‘WitchHunt’ Spurs Outrage in Parliament


The official online debut of the short film “WitchHunt” has arrived.

“WitchHunt” has faced severe censorship, including a bomb threat, which successfully canceled one of the previews for the movie.

The movie tells a story about Israel’s alliance with the global far-right. It is a film that supporters of Israel would rather people not watch.

Acclaimed British directors Peter Kosminsky and Mike Leigh have praised “WitchHunt.” According to Leigh, it “exposes with chilling accuracy the terrifying threat that now confronts democracy.”

Kominsky stated the movie “packs a powerful punch” and is “telling a story we just aren’t hearing at the moment.”

In February 2019, Chris Williamson, a left-wing member of Parliament, was suspended as a Labour Party member after a long against him by Israeli lobbyist groups.

On behalf of the group, Jewish Voice for Labour, Williamson booked a room in parliament so “WitchHunt” could be screened. The screening was canceled after the Labour leadership came under severe pressure by right-wing and pro-Israel Labour MPs.

Unless Williamson’s Labour suspension is reversed before the next election, the move will make it difficult for him to return as an MP.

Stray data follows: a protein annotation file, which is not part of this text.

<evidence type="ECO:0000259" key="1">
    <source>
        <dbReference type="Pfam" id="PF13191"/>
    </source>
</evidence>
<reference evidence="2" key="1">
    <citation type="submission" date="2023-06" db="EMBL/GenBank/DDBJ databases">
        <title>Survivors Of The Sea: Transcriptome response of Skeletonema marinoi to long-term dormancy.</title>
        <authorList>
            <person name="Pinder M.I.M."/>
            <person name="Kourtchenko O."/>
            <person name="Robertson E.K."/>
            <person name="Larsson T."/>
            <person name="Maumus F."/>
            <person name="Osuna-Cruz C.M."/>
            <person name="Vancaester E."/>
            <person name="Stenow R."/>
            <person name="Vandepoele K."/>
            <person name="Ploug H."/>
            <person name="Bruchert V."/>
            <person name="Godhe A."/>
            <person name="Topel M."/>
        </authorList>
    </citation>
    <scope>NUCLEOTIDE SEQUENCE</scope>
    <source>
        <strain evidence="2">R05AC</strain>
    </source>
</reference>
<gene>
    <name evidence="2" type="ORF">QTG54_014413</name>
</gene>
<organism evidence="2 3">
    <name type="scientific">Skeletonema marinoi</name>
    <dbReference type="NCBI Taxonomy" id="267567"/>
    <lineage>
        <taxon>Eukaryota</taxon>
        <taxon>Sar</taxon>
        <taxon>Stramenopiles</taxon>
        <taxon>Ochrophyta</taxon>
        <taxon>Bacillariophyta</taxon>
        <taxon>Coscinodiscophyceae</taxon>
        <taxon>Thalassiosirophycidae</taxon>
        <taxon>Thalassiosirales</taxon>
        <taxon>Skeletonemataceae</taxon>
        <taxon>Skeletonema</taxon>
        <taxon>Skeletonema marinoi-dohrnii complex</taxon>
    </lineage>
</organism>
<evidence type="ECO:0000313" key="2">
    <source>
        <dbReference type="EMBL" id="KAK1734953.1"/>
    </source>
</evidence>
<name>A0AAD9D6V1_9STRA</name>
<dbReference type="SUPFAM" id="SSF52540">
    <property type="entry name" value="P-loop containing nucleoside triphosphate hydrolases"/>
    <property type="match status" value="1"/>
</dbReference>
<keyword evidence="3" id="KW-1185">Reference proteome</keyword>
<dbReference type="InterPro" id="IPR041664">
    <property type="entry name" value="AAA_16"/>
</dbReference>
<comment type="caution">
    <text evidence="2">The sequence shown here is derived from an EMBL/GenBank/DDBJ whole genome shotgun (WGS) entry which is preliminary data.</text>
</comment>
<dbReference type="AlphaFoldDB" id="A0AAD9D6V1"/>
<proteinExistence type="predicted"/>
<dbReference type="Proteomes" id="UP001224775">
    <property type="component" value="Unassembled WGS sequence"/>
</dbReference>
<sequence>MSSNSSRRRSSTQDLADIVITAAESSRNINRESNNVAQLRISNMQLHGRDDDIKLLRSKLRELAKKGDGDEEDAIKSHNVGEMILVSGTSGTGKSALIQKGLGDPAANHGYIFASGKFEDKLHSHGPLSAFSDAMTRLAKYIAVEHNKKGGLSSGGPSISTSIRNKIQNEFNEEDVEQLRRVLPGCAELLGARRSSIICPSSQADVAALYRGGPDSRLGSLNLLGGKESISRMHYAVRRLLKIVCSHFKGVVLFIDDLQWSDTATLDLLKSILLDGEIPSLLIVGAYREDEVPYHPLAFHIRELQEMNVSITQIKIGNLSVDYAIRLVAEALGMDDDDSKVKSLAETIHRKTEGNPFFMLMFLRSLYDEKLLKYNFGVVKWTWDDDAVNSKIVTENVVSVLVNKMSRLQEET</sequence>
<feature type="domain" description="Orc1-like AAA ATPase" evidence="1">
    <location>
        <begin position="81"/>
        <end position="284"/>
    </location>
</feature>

A source in Parliament told The Electronic Intifada that the leader of much of the outrage against Williamson was Ruth Smeeth.

Smeeth is a former professional Israel lobbyist who is an MP. She has continued to receive donations from prominent Israel lobby funders.

Days before Williamson’s suspension, Smeeth announced to a meeting of the Parliamentary Labour Party that a room had been booked for the screening of the film. The announcement caused the sound of “250 voices doing a sharp intake of breath.”

Smeeth stated that she was not aware who booked the room for the screening of “WitchHunt” but assured the gathered MPs that she would find out.

According to the source for the Electronic Intifada, Smeeth’s announcement to the Parliamentary Labour Party resulted in “howls of outrage,” including “Shame!” “Disgraceful!” and sarcastically, “Well done Chris!”

The film had not been released at the time, therefore, none of the MPs had seen the movie. The outrage was down to the central role in the film played by Jackie Walker.

Walker is a black and Jewish anti-racist activist.

Her opposition to Zionism, Israel’s state-sanctioned ideology, plays a key role in the film, as does her likely expulsion by Labour later in March.

“WitchHunt” takes a wider view than Walker’s case alone. The film puts the entire years-long, manufactured “Labour anti-Semitism crises” campaign into its correct global context.

In the film’s conclusion, the narrator argues that the far-right European governments and parties today are growing closer to Israel shows a “convergence of fascist and neo-Nazi groups with hardline Zionists.”

“This natural alliance may now be part of a more coordinated common cause” of the far-right and Zionism around the world the narrator argues.

By Jeanette Smith


The Electronic Intifada: Watch the film Labour MPs didn’t want you to see

Image Courtesy of Umesh Unnikrishnan’s Flickr Page – Creative Commons License



‘WitchHunt’ Spurs Outrage in Parliament added by Jeanette Smith on March 17, 2019
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